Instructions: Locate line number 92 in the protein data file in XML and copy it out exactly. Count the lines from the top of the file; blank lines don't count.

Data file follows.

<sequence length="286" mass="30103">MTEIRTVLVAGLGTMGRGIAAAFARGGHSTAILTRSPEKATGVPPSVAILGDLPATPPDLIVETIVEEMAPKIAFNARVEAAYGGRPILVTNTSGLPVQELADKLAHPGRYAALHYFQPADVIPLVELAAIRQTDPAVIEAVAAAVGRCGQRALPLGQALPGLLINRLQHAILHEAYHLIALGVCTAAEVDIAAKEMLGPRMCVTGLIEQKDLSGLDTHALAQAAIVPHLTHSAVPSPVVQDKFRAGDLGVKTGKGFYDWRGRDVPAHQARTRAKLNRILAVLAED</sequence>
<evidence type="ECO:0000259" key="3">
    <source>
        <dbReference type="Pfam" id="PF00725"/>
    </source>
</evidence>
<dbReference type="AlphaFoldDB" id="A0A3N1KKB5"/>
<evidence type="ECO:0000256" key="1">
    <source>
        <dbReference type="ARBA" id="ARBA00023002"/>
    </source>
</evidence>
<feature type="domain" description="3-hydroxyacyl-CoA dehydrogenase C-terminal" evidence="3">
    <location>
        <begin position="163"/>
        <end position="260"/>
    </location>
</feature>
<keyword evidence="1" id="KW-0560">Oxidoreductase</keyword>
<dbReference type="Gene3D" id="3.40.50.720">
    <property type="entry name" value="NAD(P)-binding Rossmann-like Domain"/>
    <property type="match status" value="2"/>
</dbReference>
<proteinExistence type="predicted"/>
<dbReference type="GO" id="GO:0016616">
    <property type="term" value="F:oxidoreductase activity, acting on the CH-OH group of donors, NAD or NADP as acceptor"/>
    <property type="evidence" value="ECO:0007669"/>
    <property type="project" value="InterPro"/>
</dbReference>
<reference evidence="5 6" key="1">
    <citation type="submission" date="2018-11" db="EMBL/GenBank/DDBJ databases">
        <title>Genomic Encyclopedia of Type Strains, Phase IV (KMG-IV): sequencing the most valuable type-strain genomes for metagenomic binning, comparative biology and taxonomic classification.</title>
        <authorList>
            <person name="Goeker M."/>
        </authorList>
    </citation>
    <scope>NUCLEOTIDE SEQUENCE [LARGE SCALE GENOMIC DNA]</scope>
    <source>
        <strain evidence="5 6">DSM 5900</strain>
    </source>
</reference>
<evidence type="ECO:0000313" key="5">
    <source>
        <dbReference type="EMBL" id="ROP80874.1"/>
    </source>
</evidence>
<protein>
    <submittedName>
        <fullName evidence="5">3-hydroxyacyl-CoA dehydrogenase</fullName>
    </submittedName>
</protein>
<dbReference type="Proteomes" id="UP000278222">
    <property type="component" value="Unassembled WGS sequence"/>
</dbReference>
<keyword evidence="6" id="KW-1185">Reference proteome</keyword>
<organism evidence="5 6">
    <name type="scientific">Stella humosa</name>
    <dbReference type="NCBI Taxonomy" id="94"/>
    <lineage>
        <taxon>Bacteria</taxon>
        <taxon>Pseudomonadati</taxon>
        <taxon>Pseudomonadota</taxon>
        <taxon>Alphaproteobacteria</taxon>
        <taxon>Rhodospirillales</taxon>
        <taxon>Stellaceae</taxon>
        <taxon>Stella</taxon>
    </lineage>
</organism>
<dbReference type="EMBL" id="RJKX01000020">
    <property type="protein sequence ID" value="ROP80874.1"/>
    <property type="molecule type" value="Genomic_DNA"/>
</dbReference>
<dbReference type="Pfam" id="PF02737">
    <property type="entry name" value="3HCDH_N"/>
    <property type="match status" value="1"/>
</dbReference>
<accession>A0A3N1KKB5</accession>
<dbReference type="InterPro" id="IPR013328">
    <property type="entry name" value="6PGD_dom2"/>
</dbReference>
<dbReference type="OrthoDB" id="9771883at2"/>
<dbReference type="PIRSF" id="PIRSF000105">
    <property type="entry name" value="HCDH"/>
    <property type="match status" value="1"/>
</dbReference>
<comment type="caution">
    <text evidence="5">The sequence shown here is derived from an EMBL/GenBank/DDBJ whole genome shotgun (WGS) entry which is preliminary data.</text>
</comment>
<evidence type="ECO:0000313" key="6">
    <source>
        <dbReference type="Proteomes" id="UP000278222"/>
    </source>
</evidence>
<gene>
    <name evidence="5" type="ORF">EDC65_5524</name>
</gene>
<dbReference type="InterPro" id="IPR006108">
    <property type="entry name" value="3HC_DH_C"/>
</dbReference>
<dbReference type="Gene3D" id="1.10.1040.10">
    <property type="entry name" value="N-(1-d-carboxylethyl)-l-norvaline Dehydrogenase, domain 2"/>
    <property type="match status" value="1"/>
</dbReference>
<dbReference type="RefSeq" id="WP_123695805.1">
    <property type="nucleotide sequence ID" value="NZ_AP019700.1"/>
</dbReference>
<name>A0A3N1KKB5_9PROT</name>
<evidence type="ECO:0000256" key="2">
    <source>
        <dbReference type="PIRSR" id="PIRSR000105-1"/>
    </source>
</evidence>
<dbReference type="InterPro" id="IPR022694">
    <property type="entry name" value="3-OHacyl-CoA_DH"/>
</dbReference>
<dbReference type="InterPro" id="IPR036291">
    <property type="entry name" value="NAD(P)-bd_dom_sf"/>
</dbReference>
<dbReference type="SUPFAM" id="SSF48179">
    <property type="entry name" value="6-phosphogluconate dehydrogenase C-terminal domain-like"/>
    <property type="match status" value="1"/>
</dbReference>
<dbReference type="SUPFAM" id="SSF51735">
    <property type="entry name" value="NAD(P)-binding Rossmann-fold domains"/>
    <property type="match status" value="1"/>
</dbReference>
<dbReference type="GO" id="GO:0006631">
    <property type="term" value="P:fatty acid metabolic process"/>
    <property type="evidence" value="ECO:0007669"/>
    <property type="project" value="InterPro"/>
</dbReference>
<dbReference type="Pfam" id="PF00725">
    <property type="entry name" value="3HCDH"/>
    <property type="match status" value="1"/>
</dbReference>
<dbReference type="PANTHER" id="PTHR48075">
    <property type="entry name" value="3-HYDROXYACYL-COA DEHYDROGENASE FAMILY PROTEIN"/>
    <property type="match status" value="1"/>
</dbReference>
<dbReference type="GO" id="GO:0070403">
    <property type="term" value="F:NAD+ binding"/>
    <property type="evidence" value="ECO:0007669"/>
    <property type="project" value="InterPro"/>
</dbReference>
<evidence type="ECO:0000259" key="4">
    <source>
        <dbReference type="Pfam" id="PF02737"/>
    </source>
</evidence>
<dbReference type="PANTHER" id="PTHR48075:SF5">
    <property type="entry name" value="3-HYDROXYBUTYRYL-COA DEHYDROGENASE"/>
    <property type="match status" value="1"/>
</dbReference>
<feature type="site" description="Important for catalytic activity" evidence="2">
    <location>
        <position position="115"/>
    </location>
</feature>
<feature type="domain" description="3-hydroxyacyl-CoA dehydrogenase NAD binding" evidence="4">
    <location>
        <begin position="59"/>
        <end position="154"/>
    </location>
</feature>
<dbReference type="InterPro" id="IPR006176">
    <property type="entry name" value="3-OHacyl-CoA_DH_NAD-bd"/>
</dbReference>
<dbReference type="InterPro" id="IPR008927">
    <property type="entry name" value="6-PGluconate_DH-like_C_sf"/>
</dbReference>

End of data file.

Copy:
    </source>